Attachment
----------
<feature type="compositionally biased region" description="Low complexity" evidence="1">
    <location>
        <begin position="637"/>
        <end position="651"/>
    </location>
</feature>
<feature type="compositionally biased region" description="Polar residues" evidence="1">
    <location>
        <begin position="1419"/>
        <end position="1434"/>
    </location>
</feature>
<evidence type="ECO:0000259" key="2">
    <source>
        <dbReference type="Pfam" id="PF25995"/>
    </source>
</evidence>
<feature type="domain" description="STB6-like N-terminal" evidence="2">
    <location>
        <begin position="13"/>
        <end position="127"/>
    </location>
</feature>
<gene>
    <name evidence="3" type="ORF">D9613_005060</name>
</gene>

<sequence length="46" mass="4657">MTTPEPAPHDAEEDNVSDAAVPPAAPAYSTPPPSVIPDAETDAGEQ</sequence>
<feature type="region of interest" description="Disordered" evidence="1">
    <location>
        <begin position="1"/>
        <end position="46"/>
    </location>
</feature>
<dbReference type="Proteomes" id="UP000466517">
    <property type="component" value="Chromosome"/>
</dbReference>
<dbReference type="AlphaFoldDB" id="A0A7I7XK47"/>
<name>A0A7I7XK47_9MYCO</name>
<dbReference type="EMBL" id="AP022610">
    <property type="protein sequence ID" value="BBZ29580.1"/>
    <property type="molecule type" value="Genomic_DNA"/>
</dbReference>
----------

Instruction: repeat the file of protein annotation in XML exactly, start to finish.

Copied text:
<feature type="compositionally biased region" description="Low complexity" evidence="1">
    <location>
        <begin position="637"/>
        <end position="651"/>
    </location>
</feature>
<feature type="compositionally biased region" description="Polar residues" evidence="1">
    <location>
        <begin position="1419"/>
        <end position="1434"/>
    </location>
</feature>
<evidence type="ECO:0000259" key="2">
    <source>
        <dbReference type="Pfam" id="PF25995"/>
    </source>
</evidence>
<feature type="domain" description="STB6-like N-terminal" evidence="2">
    <location>
        <begin position="13"/>
        <end position="127"/>
    </location>
</feature>
<gene>
    <name evidence="3" type="ORF">D9613_005060</name>
</gene>

<sequence length="46" mass="4657">MTTPEPAPHDAEEDNVSDAAVPPAAPAYSTPPPSVIPDAETDAGEQ</sequence>
<feature type="region of interest" description="Disordered" evidence="1">
    <location>
        <begin position="1"/>
        <end position="46"/>
    </location>
</feature>
<dbReference type="Proteomes" id="UP000466517">
    <property type="component" value="Chromosome"/>
</dbReference>
<dbReference type="AlphaFoldDB" id="A0A7I7XK47"/>
<name>A0A7I7XK47_9MYCO</name>
<dbReference type="EMBL" id="AP022610">
    <property type="protein sequence ID" value="BBZ29580.1"/>
    <property type="molecule type" value="Genomic_DNA"/>
</dbReference>